Caught the Pup for the First Time
Posted 08 February 2013 - 07:03 PM
Posted 09 February 2013 - 11:23 PM
Posted 10 February 2013 - 03:12 AM
I find that magnification around 100x work best with my scope.
Posted 10 February 2013 - 11:40 AM
I think the Pup is pretty easy with a 3" to 5" aperture at just 70-100x. I don't think high magnification is needed if you have an extremely high contrast, well-baffled scope. I plan on trying tonight with a 60mm.
I think the experience of the observer may have something to do with the difficulty of splitting Sirius or other double stars. I very seldom observe double stars. At home, I like to concentrate on the Moon and planets. At my dark site, I mostly observe galaxies, nebulae and difficult open clusters.
So for me, double stars are an afterthought. I very seldom bother with them. Even attempting the Pup on that night was a fluke. And the idea of trying to split a double with the lowest magnification or smallest aperture is something that is alien to my mind. I just don't do it. I was actually trying for the easiest and most pleasing view of the Pup! If I were to become more involved with doubles, I'd probably mostly view color contrast pairs and interesting multiple systems, at least at first.
Now, trying to see the faintest galaxies or nebulae with my telescope, that's something different. I can understand that.
Posted 10 February 2013 - 03:12 PM
Posted 11 February 2013 - 04:26 PM
Sirius B reaches a maximum separation of 11.5 arc seconds in 2025.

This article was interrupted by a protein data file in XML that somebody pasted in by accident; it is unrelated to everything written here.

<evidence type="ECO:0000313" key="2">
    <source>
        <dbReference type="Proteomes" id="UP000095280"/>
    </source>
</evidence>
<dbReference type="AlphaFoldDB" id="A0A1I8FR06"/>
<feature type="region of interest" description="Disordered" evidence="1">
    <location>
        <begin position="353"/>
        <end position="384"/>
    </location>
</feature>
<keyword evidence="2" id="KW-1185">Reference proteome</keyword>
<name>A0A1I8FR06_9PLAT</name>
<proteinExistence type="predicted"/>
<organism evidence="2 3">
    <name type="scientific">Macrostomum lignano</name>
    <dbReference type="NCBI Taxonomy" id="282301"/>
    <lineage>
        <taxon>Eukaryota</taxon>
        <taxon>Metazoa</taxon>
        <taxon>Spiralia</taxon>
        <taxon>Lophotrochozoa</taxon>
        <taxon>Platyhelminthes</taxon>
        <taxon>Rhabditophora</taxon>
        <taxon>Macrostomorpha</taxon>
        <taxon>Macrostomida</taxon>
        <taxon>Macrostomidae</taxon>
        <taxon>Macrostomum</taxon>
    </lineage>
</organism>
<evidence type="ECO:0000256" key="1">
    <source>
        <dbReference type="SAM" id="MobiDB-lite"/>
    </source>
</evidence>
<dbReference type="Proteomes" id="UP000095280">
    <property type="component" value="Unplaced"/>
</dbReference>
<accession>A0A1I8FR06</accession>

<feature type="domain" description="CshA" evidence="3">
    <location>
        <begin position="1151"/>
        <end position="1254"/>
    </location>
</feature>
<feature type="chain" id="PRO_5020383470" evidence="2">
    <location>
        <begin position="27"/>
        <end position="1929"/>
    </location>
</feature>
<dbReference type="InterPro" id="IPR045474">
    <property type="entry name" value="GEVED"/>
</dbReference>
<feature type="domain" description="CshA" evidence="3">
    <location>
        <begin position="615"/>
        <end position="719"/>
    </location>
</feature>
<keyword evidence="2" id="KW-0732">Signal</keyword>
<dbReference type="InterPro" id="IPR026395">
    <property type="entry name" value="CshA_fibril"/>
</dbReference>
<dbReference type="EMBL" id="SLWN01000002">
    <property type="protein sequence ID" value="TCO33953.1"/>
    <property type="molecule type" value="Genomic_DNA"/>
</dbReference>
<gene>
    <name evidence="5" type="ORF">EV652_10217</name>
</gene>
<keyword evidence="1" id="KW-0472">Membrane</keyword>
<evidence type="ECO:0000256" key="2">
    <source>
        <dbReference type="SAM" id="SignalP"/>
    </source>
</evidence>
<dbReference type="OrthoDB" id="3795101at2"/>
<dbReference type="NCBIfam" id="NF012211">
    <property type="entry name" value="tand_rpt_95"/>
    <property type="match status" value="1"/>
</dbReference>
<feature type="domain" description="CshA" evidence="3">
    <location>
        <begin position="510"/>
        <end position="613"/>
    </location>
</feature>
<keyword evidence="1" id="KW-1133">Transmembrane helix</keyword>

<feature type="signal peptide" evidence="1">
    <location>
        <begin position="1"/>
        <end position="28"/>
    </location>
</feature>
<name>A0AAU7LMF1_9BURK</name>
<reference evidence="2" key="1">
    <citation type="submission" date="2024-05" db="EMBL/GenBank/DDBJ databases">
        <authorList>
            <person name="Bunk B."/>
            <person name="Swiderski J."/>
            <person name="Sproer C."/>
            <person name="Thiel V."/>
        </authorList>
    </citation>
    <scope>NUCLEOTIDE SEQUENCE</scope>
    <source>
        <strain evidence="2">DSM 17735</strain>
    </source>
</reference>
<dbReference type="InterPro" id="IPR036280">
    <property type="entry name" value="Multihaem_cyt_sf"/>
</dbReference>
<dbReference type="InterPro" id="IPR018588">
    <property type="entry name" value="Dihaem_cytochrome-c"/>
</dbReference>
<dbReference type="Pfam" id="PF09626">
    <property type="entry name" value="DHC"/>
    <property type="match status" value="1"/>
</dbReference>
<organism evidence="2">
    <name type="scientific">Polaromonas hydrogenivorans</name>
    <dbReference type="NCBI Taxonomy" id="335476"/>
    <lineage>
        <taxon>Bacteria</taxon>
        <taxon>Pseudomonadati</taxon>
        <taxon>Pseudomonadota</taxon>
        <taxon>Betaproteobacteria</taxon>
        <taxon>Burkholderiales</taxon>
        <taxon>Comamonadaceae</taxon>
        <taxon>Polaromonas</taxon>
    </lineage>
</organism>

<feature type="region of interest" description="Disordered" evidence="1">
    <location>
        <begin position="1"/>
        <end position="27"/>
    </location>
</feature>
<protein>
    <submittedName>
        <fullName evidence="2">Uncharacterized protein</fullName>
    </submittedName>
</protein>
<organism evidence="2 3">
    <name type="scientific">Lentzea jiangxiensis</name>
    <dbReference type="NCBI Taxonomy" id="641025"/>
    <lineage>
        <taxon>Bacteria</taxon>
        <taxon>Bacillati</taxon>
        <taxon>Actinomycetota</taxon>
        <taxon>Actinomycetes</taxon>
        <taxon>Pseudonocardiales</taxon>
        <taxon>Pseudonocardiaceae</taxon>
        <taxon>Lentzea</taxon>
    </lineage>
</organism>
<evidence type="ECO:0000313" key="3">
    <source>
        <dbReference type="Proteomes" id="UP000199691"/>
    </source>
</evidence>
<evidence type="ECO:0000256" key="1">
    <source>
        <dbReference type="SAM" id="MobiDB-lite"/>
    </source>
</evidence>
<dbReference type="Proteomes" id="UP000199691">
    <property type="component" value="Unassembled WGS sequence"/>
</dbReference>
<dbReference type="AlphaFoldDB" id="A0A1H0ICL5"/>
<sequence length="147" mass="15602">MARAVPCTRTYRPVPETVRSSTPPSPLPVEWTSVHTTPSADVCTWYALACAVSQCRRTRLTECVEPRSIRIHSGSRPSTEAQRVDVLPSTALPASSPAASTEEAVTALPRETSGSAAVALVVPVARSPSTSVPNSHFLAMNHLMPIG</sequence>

Posted 12 February 2013 - 02:46 AM
...So for me, double stars are an afterthought. ...Now, trying to see the faintest galaxies or nebulae with my telescope, that's something different...
Mike - with the C6 you mentioned visual observation could get quickly rather boring if you restrict yourself to "faintest galaxies or nebulae" while with doubles you have thousands of interesting targets available. So maybe thinking twice could be productive.
Posted 12 February 2013 - 06:52 AM
Don't worry. I'll get around to all those pretty and interesting doubles. They aren't going anywhere.
Posted 08 March 2013 - 11:11 PM
Congratulations on the split! Sirius is one tough nut to crack, and am encouraged by your success. Jim's awful lucky to have those Californie skies, but I'm counting on his luck with smaller aperture instruments. Now if my windy, turbulent skies will calm down for a few minutes.
One night a wild young cowboy came in
Wild as the West Texas wind.
Posted 09 March 2013 - 12:07 AM
Posted 09 March 2013 - 12:58 AM
Posted 27 March 2013 - 04:13 AM
The colour to me always seems slightly slate-blue, although that may be an artefact of the Mak which always shows faint stars slightly bluer than they really are, according to stella classification.
Posted 27 March 2013 - 06:16 AM
Posted 04 April 2013 - 07:35 PM
Posted 04 April 2013 - 09:10 PM
Posted 04 April 2013 - 09:13 PM
The only view I've had so far that I have 100% confidence in is one with my 10 inch. In that view it was tiny blue dot that was persistent. I'm sure as time goes by my small refractors will show it.
Yes, that's how Sirius B appeared in my 10" Dob. I've never tried for it with a smaller aperture.
Posted 16 April 2013 - 09:55 PM
Posted 17 April 2013 - 02:59 PM
Posted 17 April 2013 - 09:52 PM
Posted 18 April 2013 - 08:02 PM
Posted 18 April 2013 - 08:49 PM
Posted 19 April 2013 - 03:08 PM
Posted 20 April 2013 - 10:14 PM